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Kimballot, what great questions!


1. Is 24.3.1 SPECIFIC to strep. That is - does 24.3.1 rise in the presence of antigens other than strep.


It does appear that 24.3.1 is primarily associated with GABHS; however, other superantigens can cause recruitment and activation of T-cells without having the specificity. exotoxins to GABHS are superantigens and can activate many differnet T-cells and B-cells. What's in the papers is high correlation with GABHS, but it might be high correlation with exotoxins of GABHS. The epitype of the antibody had signature very similar to GlcNAC carbohydrate on the exterior of the GABHS cell wall, so that gives some bias that this is more GABHS activated -- but it could be something else. GlcNAC is a very common carbohydrate.


2. If my son's blood was run on the Cunninghma test in 2010 is it possible / plausible that the rise in Cam Kinase was due to an antibody OTHER than 24.3.1. That is - if he had some other type of infection, could that have caused the rise in Cam Kinase?

Yes, very possible. While Cunningham isolated 24.3.1, she also isolated 31.1.1 and 37.2.1. There are likely a whole bunch of others. She was looking for markers but not strictly causal activation. It's really possible given the way the tests are done where they don't filter first, that another antibody (i.e., not one of the 4 she typically tests) is doing the activation.


Doing antibody isolation is pretty expensive. So right now she's using a combination of inhibitory ELISAs on things like lysogangliosides, D1, D2 and Tubulin to see if the combination of CaM Kinase and these 4 inbibitory tests isolate the antibody. Hope that helps,



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Hi Eljomom,


it seems there are really 2 more distinct types of pandas/pitand kids here---1 type that responds to antibiotics because it shuts down the bacteria, and the antibodies eventually die out, and the exacerbation resides. Then there is the second kid (mine) who continues to have symptoms even after the bacteria/virus is gone because now the antibodies are going after self-tissue (in the basal ganglia)


I think the key is the closing of the BBB in either case. Once the BBB closes it probably doesn't matter if there are anti-neuronal antibodies in the blood stream, they don't have a target and so just circulate until they die off (typically 21 days later).


Antibiotics don't "kill" bacteria but rather slow down bacterial growth.


The current theory is that there are 3 things going on:

  1. There's an abnormal reponse to an infection that creates an anti-host antibody
  2. There's then a failure of the Tregs in suppressing the anti-host antibody -- normally they suppress these things
  3. Then there's a breach of the BBB that allows the antibody to reach neuronal tissue


Antibiotics can help to reduce the number of antigens causing #1. Some antibiotics are anti-inflammatory and can help #3. Predinsone and IVIG are both highly anti-inflammatory and would help close the BBB (as well as suppress the antibody creation).


antibiotics are not going to be as helpful (other than the POSSIBILITY of them helping with inflammation,etc...)??? If so, this should guide the course of treatment, right?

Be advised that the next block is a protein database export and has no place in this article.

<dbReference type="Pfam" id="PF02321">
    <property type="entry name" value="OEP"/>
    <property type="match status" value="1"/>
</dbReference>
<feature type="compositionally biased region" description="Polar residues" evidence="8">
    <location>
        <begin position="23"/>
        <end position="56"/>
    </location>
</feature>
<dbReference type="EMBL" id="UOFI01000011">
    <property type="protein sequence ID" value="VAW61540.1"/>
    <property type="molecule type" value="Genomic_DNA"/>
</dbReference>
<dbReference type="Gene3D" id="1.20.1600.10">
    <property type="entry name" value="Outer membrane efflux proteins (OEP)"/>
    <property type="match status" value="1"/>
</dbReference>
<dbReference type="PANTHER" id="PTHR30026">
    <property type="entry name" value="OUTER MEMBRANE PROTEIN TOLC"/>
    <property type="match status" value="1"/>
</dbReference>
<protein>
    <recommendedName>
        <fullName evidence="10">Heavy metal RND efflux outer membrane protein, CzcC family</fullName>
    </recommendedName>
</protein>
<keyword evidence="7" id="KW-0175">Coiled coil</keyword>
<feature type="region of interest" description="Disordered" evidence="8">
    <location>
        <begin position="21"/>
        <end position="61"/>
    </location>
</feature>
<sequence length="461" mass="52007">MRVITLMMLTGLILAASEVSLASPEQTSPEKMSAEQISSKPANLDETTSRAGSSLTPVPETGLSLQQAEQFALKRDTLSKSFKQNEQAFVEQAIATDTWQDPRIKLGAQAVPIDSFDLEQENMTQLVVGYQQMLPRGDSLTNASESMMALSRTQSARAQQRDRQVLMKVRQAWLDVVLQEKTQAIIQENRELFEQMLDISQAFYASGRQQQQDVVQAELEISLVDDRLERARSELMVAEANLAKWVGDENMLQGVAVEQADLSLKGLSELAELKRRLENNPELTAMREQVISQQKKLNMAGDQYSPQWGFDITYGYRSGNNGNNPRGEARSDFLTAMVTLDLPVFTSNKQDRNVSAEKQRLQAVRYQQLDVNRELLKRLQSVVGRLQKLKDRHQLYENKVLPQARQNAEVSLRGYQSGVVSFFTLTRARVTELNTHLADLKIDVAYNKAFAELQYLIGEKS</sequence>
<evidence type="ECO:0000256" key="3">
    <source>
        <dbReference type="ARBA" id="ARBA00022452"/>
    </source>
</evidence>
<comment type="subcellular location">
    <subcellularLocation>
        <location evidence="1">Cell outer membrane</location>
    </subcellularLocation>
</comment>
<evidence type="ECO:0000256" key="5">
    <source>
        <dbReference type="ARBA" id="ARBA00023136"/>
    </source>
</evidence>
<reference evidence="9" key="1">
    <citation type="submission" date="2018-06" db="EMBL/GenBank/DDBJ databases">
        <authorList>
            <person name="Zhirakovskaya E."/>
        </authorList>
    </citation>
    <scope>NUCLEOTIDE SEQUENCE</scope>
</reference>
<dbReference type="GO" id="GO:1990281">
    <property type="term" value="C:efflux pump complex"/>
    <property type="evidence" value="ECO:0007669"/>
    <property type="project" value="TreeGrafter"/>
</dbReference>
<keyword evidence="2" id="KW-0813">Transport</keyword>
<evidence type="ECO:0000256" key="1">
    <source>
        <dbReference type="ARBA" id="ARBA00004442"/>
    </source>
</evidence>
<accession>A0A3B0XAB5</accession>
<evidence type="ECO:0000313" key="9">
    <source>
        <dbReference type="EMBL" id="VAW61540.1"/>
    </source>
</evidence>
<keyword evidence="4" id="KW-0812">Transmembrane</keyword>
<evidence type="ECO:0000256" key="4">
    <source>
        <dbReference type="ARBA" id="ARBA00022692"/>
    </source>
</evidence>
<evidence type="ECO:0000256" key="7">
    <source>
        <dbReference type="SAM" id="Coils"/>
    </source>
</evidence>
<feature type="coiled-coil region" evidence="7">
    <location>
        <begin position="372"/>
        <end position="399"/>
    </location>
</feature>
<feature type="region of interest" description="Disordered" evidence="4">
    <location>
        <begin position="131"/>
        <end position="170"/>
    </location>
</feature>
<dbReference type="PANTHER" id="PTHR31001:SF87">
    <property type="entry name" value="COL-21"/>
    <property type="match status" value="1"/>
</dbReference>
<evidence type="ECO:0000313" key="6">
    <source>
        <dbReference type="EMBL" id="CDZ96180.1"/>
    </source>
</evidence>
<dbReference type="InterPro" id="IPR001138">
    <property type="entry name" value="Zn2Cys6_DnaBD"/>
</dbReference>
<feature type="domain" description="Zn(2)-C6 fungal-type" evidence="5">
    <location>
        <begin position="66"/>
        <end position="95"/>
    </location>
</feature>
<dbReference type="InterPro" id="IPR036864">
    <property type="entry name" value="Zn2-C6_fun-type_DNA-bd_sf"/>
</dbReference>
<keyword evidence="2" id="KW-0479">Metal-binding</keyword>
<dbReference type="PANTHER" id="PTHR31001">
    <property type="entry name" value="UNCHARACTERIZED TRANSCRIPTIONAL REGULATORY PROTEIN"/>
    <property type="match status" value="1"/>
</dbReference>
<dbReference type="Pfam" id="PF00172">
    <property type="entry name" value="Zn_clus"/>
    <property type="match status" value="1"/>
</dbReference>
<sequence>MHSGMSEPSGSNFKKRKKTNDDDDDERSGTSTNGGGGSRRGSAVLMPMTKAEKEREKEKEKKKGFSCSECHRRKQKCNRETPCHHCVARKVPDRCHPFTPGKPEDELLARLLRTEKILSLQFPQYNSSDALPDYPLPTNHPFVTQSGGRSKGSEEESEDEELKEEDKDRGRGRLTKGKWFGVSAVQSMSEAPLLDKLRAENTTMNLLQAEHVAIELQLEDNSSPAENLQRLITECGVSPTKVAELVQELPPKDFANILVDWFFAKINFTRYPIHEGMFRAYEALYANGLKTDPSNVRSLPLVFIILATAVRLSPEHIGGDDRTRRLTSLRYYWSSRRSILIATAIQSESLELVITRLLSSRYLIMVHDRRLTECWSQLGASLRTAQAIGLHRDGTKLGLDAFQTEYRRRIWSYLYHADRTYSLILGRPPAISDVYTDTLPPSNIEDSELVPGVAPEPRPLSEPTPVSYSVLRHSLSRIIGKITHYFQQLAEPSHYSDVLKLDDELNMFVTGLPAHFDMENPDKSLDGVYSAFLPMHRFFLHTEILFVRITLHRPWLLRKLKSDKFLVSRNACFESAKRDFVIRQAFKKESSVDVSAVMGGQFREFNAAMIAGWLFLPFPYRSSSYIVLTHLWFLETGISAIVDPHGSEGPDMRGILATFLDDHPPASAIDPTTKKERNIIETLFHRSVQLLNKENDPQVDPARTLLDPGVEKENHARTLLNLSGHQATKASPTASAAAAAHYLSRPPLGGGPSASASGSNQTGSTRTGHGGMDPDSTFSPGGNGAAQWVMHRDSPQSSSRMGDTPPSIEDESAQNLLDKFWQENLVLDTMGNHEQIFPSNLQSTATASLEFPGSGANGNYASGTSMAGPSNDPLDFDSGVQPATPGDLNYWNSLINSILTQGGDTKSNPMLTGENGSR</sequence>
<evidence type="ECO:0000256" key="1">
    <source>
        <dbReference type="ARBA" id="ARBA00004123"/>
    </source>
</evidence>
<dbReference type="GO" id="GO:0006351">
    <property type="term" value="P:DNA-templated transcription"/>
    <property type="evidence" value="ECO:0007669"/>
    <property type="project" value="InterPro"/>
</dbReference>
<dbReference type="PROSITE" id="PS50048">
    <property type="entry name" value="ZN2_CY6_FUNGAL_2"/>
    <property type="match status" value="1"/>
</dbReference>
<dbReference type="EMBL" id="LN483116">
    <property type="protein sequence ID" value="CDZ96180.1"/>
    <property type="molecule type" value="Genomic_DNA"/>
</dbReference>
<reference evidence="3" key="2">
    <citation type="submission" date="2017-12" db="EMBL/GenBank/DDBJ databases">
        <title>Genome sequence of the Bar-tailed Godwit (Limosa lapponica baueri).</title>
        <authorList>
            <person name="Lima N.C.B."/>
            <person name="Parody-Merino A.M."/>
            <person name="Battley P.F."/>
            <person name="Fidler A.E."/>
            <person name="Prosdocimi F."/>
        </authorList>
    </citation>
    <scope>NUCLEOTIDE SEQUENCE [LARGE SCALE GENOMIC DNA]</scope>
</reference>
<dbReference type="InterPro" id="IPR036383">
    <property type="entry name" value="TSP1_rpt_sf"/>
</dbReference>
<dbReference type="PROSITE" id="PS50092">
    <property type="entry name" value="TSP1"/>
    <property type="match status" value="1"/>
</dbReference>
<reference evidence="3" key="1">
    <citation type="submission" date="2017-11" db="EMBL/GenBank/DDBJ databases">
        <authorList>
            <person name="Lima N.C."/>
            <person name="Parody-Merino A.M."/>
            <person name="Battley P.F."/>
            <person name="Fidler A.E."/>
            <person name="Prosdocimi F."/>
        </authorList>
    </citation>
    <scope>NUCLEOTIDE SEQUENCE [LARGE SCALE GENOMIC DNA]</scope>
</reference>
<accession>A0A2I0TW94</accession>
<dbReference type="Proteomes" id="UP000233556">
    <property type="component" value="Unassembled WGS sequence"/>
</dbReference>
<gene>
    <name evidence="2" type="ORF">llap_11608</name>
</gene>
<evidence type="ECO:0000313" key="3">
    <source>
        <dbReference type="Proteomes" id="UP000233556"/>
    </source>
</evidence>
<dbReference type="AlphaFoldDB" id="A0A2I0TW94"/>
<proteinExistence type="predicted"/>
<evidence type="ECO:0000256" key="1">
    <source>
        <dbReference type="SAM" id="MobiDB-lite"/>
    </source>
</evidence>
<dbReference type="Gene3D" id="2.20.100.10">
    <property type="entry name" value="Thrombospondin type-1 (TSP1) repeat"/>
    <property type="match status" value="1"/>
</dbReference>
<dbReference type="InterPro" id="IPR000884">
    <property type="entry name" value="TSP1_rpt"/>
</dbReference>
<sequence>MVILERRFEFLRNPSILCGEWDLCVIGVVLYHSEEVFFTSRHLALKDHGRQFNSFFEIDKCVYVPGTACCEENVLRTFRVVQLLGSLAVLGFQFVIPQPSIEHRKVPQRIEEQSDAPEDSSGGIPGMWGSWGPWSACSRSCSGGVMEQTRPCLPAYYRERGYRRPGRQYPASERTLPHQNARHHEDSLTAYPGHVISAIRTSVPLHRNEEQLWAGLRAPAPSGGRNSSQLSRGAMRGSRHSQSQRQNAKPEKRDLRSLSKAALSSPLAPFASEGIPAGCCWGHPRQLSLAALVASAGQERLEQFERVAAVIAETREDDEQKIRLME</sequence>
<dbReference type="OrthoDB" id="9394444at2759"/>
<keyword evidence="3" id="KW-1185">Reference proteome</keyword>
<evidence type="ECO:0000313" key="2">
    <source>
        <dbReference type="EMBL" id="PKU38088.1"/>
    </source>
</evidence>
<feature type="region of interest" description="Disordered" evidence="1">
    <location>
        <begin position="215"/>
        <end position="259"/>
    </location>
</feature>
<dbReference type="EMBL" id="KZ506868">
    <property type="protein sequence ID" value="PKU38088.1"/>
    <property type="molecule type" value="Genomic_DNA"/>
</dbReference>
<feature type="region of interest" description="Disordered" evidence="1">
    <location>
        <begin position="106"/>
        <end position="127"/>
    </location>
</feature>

Sort of. Most are taking antibiotics to prevent new infections and the antibody production. This is why it is called prophylactic antibiotics.


You are right about the anti-inflammatory nature of a number of the antibiotics. I actually think this is why azith and advil both seem to help.



Also, the Cam K being high in "normal kids" with active strep might be saying that Cam K scores are more relevant to Kid #1 described above, and once infection clears, and antibodies die off, all is good in the world.



And that anti-neuronals might then be a better tool for the kids who continue to have symptoms beyond the normal "antibiotic clears illness---antibodies die off" because these auto-antibodies indicate that there is truly AUTO-IMMUNE (hence ANTI-DOPAMINE, etc.. ANTIBODIES) problem going on???




So the million dollar question then is: What do do if your kid falls into #2?? You mentioned steroids helping if the problem is outside the BBB, but if it's across the BBB---do steroids help close it?

Yes, prednisone is highly anti-inflammatory and is shown in MS to help close the BBB.



Or do you go straight to IVIG---does that help close it?

That's a really personal decision that is best discussed with your doctor. Dr. K tends to use the steroid burst as a confirmatory test (i.e., it reminds parents what their kids were once like. It basically helps to confirm an auto-imune diseases.


And the 2 million dollar question is: do you take these extreme measures if your kid is still functioning?

Very hard to say. IVIG is a blood product and while generally thought to be quite safe there are complications that could occur. Plasmapheresis has good safety record and is quite effective for acute treatment of auto-immune issues; however, you are putting in a central line that has it's own issues too. Personally we wouldn't have gone to IVIG if the very scary anorexia hadn't returned.



Which leads me to the 3 million dollar question---does IVIG really work and "cure"?


IVIG does seem to work for kids who have strong confirmation of auto-immune disease (i.e., symptoms remit on a prednisone burst, or onset was extremely rapid and severe). IVIG was uneffective for patients with chronic tics (i.e., were not having episodic course). The decision to use ivig is a very tough time. I can tell you it helped our daughter, but we too lay awake nights thinking about the pro/cons.


Wishing you the best,



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